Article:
The Netherlands and Australia today signed a major new agreement on how our two countries jointly manage and research our shipwrecks, sunken relics and other underwater cultural heritage.
The Dutch explored the Australian coastline more than 150 years before James Cook and the two nations have worked together on maritime heritage for more than 40 years, culminating in last year’s highly successful celebrations of the anniversary of Dirk Hartog’s landing on the Australian continent.
Today’s Memorandum of Understanding (MOU) marks the most important review of our shared management arrangements since 1972. It seeks to encourage more joint projects and sharing of skills and resources, and to formally align our work with the UNESCO 2001 Convention on the Protection of the Underwater Cultural Heritage. This is only the third such MOU that Australia has entered into, after the USAand Indonesia, reflecting the significance of its shared maritime history with the Netherlands.
The Dutch Secretary General of the Ministry of Foreign Affairs Joke Brandt signed the Memorandum of Understanding on behalf of the Dutch Ministry of Education, Culture and Science (OCW). Deputy Secretary Dean Knudson of the Australian Department of the Environment and Energy signed on behalf of the Australian Government. The signing took place at the National Library in Canberra, in the presence of its Director General Dr Marie-Louise Ayre amid the Library’s beautiful collection of old Dutch maps that show the extent of Dutch exploration of New Holland (Australia) by 1644. About two thirds of Australia had been mapped by that date.
As far back as 1606, Dutchman Willem Janszoon and his crew on the Duyfken made the first European landing on the Australian continent (at Pennefather River on the Gulf of Carpentaria). Many Dutch explorers, including Dirk Hartogand Abel Tasman, followed.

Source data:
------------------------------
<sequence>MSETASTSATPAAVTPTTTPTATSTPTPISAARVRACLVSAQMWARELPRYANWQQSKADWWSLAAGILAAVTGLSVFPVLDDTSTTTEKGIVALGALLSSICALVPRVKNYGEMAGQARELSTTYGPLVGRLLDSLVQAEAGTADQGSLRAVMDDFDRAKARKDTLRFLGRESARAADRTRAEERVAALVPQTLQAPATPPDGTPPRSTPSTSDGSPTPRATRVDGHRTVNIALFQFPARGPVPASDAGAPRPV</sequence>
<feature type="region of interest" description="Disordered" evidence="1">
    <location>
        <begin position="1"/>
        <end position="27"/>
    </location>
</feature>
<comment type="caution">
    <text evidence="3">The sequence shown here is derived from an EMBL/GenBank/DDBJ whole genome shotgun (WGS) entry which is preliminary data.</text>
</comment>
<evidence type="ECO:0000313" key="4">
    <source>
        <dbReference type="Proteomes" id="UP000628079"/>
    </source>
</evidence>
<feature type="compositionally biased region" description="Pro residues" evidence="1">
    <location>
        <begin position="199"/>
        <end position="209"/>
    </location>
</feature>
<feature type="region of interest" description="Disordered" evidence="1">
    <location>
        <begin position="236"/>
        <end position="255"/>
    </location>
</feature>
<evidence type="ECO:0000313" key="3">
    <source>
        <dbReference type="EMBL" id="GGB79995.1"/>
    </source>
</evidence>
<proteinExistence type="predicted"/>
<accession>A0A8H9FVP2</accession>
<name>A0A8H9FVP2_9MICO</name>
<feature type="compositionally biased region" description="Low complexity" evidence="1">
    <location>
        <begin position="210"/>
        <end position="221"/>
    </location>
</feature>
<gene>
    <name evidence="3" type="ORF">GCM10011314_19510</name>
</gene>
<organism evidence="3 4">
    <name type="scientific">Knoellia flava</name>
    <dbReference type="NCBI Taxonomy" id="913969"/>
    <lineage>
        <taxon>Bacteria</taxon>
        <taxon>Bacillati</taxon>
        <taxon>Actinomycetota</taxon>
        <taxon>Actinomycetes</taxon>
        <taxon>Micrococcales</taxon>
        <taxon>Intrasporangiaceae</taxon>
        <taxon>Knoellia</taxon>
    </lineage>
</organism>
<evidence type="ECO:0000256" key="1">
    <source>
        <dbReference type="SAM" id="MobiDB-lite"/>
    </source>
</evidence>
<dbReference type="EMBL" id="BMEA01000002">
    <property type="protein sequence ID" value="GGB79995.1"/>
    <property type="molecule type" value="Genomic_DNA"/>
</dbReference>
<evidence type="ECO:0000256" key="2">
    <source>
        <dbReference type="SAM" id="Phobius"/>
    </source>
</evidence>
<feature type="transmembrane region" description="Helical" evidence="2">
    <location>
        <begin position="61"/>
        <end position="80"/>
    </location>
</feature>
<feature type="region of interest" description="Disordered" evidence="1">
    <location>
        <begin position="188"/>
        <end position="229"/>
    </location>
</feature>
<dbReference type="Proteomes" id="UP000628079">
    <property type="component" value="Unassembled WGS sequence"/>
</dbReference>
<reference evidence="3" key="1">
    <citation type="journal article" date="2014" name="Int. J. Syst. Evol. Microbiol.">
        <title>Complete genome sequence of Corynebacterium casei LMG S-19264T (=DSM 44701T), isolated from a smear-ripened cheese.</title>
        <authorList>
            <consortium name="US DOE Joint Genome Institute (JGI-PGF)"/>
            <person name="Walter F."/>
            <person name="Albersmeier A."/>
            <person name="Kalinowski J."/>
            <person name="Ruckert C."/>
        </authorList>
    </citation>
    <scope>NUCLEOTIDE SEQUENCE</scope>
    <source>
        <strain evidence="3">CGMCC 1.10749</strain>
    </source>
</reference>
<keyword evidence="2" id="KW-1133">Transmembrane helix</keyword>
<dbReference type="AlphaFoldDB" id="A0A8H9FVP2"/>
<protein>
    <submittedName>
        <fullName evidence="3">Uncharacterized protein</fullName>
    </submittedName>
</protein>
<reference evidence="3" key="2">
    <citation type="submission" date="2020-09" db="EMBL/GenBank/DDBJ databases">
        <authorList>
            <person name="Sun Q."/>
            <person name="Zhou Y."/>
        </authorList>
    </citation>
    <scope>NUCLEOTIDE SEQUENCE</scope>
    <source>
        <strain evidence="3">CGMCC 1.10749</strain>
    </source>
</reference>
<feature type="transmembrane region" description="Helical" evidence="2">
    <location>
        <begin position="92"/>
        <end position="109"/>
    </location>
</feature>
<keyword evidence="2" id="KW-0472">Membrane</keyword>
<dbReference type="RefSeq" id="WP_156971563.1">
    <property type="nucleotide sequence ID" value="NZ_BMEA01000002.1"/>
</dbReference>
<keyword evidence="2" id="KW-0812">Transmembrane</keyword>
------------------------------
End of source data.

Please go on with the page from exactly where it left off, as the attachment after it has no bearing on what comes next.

Some of the Dutch journeys to Australia did not end well. So far, four Dutch shipwrecks have been found in Australian waters, including the Batavia and the Zuytdorp. At least three more are still missing, among them the Aagtekerke and the Fortuyn. In 2016, the Netherlands and the Australian not-for-profit group Wreck Check jointly searched for the Fortuyn near the Cocos Keeling Islands and Christmas Island. More recently, Dutch and Australian maritime archaeologists from the Western Australian Museum and Flinders University conducted fieldwork at the sites of the Dutch shipwrecks Zeewijk and Batavia as part of the ‘Shipwrecks of the Roaring 40s’ project.
With advanced technology the collections are being re-investigated and the sites revisited. Today’s Memorandum of Understanding provides a framework for more great work into 17th and 18th century life and seafaring, encompassing the earliest history of European encounters with the Australian coast and our shared underwater cultural heritage in the Indian Ocean and south-east Asian region.